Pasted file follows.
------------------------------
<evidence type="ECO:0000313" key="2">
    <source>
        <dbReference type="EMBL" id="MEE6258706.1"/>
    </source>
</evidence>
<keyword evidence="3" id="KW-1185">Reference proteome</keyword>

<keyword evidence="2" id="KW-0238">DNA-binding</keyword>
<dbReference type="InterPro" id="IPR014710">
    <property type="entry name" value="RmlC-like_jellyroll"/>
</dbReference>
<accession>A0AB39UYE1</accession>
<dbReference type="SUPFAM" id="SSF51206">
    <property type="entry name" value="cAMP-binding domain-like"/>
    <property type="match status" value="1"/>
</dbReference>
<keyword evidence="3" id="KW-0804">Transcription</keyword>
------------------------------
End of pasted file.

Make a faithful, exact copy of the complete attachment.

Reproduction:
<evidence type="ECO:0000313" key="2">
    <source>
        <dbReference type="EMBL" id="MEE6258706.1"/>
    </source>
</evidence>
<keyword evidence="3" id="KW-1185">Reference proteome</keyword>

<keyword evidence="2" id="KW-0238">DNA-binding</keyword>
<dbReference type="InterPro" id="IPR014710">
    <property type="entry name" value="RmlC-like_jellyroll"/>
</dbReference>
<accession>A0AB39UYE1</accession>
<dbReference type="SUPFAM" id="SSF51206">
    <property type="entry name" value="cAMP-binding domain-like"/>
    <property type="match status" value="1"/>
</dbReference>
<keyword evidence="3" id="KW-0804">Transcription</keyword>